ECON 304 - International Political Economy

[Spring 2017 Syllabus]

The curious task of economics is to demonstrate to men how little they really know about what they imagine they can design. - F.A. Hayek, 1974 Economics Nobel Laureate

This course examines the dual role of political institutions and economic forces that determine the relative prosperity, conflict, and/or flourishing of human beings in different social settings. As political economy–the enduring tradition that Adam Smith and others developed before technical “economics” emerged in the 20th century–it deals with some of the moral and institutional problems that societies must grapple with, and why some succeed or fail more relative to others. While we consider the theory of various political and economic institutions, we often apply them to an international context of trade, globalization, foreign aid, conflict, development in our increasingly global-oriented cultures. As a result, a major goal of this course is understanding the state of the world and current events today, as well as being able to reason through political economic problems.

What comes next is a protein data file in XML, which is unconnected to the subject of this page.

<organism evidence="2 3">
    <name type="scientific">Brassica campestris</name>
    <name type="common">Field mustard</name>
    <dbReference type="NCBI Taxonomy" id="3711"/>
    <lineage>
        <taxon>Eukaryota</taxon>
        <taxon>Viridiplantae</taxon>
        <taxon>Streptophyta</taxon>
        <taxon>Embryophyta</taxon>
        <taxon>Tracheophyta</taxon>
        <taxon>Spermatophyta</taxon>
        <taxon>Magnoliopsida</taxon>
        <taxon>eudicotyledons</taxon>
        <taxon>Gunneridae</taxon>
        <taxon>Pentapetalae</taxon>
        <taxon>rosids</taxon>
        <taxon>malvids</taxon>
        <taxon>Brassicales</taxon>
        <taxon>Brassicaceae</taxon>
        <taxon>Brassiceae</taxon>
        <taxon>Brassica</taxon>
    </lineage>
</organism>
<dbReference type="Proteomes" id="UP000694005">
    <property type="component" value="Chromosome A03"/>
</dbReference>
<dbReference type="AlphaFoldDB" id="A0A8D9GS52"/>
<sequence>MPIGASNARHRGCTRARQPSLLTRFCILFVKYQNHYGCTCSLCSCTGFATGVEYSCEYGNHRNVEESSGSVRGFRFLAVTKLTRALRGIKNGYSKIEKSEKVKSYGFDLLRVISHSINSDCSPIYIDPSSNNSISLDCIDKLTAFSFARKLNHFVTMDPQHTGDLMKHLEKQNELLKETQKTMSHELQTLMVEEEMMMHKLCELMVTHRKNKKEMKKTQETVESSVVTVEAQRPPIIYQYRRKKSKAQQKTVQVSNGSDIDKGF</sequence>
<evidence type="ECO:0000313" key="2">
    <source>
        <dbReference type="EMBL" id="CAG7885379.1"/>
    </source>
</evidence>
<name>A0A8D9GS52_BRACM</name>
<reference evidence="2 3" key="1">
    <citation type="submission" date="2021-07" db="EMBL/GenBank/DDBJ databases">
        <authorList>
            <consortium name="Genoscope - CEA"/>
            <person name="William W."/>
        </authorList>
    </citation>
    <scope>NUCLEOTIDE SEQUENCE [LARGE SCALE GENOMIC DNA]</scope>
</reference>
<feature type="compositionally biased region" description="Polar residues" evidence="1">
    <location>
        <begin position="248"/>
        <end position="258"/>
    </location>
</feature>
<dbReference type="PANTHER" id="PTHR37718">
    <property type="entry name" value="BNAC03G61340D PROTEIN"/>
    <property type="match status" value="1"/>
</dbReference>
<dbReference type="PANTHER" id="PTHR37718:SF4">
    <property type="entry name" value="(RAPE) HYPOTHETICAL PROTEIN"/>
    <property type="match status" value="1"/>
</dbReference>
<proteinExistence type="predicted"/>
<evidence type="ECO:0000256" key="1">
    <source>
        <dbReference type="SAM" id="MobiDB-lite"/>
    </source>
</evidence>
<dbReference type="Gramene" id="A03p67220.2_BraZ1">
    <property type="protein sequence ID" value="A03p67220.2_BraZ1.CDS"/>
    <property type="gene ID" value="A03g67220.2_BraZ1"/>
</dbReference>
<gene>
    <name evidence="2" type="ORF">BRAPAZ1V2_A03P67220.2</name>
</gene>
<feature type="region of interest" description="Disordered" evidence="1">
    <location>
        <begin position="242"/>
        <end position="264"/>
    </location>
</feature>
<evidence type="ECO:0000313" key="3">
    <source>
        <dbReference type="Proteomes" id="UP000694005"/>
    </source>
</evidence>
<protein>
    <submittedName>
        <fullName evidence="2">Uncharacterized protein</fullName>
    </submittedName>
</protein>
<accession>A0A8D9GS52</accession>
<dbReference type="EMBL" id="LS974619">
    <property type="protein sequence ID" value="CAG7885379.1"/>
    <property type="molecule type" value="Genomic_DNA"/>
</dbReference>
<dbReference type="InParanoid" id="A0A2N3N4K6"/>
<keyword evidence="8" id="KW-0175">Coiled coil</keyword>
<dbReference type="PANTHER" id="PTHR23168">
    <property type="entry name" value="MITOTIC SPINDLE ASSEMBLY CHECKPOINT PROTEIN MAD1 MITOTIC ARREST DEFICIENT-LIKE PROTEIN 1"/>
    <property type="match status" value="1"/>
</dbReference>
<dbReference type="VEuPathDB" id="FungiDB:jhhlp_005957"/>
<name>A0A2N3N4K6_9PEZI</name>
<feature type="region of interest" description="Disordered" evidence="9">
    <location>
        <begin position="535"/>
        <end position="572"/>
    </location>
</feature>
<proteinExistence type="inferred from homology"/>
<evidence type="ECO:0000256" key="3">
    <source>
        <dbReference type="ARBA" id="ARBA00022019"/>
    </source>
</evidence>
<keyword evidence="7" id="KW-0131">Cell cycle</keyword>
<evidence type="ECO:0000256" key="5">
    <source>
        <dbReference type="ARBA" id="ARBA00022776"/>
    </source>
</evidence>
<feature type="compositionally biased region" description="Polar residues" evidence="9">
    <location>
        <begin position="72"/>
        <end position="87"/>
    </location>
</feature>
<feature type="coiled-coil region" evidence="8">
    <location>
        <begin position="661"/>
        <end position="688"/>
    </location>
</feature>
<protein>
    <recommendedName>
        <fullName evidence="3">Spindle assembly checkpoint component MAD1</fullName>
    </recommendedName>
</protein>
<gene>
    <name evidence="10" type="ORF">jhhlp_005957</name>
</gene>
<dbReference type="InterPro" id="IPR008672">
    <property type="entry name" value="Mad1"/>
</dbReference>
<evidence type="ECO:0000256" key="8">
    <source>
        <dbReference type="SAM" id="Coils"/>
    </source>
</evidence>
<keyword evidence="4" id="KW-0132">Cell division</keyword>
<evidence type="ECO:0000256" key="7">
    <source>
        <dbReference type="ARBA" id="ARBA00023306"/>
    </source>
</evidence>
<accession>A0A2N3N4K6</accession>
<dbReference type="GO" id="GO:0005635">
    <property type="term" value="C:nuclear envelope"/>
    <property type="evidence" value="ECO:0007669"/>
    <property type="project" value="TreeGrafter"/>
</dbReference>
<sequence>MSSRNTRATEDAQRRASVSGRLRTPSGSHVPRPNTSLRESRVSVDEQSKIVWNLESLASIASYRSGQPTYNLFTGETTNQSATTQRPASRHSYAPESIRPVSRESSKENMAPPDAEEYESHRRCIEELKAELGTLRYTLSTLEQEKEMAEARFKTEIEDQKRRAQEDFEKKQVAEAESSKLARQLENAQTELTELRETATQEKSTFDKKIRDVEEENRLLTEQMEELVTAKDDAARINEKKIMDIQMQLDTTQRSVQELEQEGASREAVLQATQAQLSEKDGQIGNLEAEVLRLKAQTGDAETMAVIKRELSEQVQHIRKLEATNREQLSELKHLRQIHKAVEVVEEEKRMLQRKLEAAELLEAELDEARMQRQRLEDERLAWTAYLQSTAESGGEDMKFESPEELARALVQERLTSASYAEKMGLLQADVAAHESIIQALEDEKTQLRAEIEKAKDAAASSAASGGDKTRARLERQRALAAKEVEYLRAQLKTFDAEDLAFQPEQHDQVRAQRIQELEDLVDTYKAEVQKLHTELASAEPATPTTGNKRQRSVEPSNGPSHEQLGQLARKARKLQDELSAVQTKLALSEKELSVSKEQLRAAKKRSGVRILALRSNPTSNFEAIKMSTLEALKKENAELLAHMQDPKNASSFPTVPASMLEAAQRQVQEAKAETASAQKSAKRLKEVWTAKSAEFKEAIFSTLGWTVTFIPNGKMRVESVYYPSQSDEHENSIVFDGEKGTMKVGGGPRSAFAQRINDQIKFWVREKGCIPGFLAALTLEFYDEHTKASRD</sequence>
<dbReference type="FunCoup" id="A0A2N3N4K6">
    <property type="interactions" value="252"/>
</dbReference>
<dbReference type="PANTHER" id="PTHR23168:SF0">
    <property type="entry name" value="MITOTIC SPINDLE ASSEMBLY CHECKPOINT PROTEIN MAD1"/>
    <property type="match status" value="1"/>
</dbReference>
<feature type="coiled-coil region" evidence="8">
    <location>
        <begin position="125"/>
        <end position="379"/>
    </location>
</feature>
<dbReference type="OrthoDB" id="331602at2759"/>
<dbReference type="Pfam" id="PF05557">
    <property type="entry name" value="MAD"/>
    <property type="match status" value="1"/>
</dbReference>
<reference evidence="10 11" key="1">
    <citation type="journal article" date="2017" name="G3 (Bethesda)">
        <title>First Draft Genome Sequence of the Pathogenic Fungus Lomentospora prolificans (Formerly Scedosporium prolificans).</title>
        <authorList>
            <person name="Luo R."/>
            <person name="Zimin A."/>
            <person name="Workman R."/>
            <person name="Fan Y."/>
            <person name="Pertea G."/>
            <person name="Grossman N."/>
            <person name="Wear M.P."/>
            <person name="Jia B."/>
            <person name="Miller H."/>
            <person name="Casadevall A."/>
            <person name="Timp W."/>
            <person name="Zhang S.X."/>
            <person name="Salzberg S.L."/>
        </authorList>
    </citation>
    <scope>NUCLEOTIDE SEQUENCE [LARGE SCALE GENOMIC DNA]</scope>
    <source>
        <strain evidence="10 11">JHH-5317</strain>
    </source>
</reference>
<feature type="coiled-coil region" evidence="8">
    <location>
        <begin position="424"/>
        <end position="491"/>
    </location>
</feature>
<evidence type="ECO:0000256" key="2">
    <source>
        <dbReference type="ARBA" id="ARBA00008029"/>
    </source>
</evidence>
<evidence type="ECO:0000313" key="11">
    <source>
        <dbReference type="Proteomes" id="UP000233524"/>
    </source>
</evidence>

This is an economics course, and as such we use the tools of microeconomics to understand not just economic, but also political, social, and cultural issues. Basic familiarity with microeconomics is essential to understanding how decisions made by agents in different institutional contexts lead to social coordination and the creation of value (or fail to do so). While I would prefer that you have some background, it is possible to take the course with little to no understanding of formal economic theory. The required prerequisite courses are ECON 205, PCSI 215, OR GLBS 200.

This course will have been successful if you are able to comprehend and apply the tools and insights of political economy towards explaining differences in real world political, economic, and cultural settings and are able to analyze current events. Primarily, this means applying models of rational choices for individual and firm behavior in different social contexts, and understanding the role of market institutions of property rights, prices, and profit and losses in bringing about social coordination.

Lecture Slides
1. Introduction to IPE
2. Review of Microeconomics
3. Property and the Rule of Law
4. Profit-Seeking and Rent-Seeking
5. Moral Dilemmas of Markets
6. Violence and Order
7. Feudalism and the Natural State
8. Mercantilism and the Natural State
9. Socialism and National Socialism
10. Liberal Democracy and Open-Access Orders